Typically, homeowner associations will appoint a treasurer to keep track of monthly expenses, create a working budget, and allocate funds appropriately. Yet, it is not the sole responsibility of the treasurer to manage the budget. One of the essential duties of the entire HOA board is to continuously review the annual budget and make adjustments when necessary.

Unfortunately, not every budget will have very much wiggle room, especially when it comes to things like vendors and utility costs. The good news, however, is that there are things that the members of the board can do to help trim the budget to more manageable levels.

Review the Insurance Policy

The association insurance policy can be one of the largest expenses in any association budget, which means it can be difficult to navigate around. Of course, insurance for the community is absolutely necessary, as is making sure it’s a well-rounded policy with good coverage. Well-rounded doesn’t always have to mean expensive, though. Insurance prices are fluid, meaning they don’t stay the same throughout the years. Instead, they rise and fall in accordance with the insurance world. A great way to maximize your HOA budget is to consult with the community insurance agent to see what prices are out there that may be better suited to the association. Getting suitable coverage at the right price is completely feasible, but it won’t happen on it’s own. Consider looking over the budget on an annual basis (at the very least) and make a point to review the current insurance policy and prices.

Outsource Back-Office Duties

There are numerous variables that need to be taken into account when creating the annual budget, each one costing the association a certain amount. Instead of treating these as individual duties and their respective costs, consider combining them under one, much less expensive, title. Hiring a company such as Clark Simson Miller to remotely handle some or all of the board’s back-office responsibilities can be an effective budget-trimming technique. Potential duties that can be outsourced include: reviewing and bidding on vendor contracts, analyzing reserve funds and creating an action plan, managing collection services, and much more. By placing all of these responsibilities under one roof, an HOA board can save a lot in their annual budget.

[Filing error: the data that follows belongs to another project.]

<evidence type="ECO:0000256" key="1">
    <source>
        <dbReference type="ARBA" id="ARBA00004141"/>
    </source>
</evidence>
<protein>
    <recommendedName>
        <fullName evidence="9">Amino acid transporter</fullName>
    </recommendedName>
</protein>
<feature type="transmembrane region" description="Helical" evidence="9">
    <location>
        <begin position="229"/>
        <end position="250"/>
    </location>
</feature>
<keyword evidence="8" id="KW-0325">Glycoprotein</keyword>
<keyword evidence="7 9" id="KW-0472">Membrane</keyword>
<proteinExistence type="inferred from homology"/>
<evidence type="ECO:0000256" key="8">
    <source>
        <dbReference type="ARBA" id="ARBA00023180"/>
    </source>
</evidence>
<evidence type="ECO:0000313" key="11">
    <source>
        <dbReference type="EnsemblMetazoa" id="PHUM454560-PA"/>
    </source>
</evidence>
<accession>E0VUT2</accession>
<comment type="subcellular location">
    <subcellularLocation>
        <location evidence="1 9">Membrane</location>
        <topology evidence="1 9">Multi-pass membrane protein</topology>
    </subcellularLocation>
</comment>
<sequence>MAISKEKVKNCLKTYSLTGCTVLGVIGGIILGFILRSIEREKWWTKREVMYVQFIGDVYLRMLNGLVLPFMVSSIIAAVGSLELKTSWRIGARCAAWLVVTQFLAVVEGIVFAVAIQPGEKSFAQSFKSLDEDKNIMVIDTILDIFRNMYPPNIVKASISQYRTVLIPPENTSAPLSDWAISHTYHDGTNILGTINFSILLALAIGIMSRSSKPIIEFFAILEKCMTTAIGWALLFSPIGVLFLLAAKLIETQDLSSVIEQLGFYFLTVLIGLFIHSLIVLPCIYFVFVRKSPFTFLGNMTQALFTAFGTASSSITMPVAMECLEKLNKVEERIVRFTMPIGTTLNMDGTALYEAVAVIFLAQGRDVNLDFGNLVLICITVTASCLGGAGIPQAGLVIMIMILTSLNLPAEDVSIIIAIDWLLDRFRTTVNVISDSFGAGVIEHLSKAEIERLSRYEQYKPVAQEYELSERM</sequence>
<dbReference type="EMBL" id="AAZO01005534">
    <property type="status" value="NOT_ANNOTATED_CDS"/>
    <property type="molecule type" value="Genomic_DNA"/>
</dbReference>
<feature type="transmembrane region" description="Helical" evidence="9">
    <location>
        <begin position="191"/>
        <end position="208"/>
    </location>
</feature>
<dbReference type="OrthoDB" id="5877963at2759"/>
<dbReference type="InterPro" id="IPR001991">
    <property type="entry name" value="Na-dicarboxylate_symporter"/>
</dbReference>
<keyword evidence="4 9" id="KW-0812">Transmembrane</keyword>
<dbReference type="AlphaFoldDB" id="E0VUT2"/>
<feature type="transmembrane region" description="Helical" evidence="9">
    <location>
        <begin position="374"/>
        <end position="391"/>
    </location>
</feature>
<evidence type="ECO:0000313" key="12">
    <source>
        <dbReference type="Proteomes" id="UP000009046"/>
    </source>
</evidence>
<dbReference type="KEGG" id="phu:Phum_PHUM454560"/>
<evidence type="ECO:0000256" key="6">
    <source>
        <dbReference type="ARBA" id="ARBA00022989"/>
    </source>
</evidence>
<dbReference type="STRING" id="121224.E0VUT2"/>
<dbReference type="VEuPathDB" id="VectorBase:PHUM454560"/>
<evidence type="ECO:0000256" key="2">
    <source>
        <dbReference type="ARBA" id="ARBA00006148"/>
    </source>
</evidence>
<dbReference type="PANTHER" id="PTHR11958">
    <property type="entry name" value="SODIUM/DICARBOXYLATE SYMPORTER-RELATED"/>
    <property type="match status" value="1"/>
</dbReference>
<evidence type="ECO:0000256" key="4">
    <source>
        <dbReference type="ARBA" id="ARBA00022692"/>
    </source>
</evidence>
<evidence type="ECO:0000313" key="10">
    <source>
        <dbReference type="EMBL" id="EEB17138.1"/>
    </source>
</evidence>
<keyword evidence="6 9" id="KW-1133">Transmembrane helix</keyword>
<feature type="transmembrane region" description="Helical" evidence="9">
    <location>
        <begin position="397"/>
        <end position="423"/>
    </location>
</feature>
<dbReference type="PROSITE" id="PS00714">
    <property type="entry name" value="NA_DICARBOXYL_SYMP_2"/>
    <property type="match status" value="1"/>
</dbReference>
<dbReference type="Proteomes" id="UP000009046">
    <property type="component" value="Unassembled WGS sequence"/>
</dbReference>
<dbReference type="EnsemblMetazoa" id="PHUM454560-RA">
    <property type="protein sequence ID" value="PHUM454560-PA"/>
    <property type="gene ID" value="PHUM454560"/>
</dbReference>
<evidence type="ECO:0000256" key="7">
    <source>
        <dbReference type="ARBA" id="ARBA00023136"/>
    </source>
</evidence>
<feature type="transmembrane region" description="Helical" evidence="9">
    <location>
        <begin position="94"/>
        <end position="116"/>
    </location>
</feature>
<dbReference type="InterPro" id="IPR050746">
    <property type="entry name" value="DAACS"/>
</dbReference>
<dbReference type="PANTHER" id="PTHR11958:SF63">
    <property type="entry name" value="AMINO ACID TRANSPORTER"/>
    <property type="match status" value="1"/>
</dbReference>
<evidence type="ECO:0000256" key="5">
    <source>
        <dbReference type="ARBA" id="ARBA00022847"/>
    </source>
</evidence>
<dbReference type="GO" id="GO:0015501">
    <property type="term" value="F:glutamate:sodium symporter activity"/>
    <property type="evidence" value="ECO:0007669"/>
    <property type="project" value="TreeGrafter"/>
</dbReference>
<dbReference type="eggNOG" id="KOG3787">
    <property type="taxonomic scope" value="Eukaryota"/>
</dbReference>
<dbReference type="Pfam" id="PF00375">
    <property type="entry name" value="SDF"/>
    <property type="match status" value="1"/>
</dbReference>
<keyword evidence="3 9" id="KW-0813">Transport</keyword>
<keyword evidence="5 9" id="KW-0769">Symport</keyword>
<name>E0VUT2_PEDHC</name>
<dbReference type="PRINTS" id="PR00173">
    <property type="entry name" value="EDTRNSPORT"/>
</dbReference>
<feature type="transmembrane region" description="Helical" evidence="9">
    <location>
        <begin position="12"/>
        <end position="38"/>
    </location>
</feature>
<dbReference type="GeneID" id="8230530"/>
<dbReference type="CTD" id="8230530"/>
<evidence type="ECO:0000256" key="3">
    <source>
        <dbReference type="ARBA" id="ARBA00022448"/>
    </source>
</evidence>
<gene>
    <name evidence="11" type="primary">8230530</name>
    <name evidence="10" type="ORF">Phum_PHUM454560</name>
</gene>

Analyze Utility Costs

The primary utility that board members should take notice of when reviewing the annual budget is electric costs. Are these figures getting too large? Do you notice any discrepancies regarding usage in common areas versus separate interests? Day versus night? It’s important to analyze electric usage in common areas as well as individual units.

The easiest fix for electric costs that are just getting too high is to implement an efficiency strategy. Something as simple as replacing old light bulbs with new, energy-efficient ones can end up saving the association a lot of money by the year’s end. Also consider managing electricity usage in common areas by installing lights that automatically turn off when nobody is using the facility or other energy-saving means. It isn’t just the boards responsibility to manage electricity costs. Members of the community should be brought on board as well. Most community members would agree that turning the lights off when they leave a room is a much better solution compared to raising their dues. Board members should speak with homeowners and make them aware of rising electricity usage.

Negotiate Lower Contracts

Board members aren’t the ones out there mowing everyone’s lawns or installing new windows in community areas – they hire vendors and contractors to do these things for the community. Unfortunately, some of these contracts can cost the association more than they can budget for.

Instead of eliminating these contracts altogether, the board should review each contract and consult with the vendors to negotiate lower prices. That might mean that the landscapers come once a week rather than twice, but if the result ultimately saves the budget then it might be worth considering. Although, not every contract negotiation will result in both a lower price and less work. Don’t forget that it’s a competitive market and that most vendors will offer lower pricing if they think you’ll look elsewhere. If you and the other members of the board are unable to negotiate the contracts yourselves, consider contacting a management company such as CSM.

There are many more ways to reduce your annual budget but it’s important not to immediately jump to raising the monthly dues, as that will lead to widespread community dissatisfaction. It’s also good to remember that, while the position you hold is critical to the association, the board members aren’t paid professionals. Hiring someone who is can make the difference between success and failure. Consider requesting a proposal from CSM so that your annual budget can get back on track.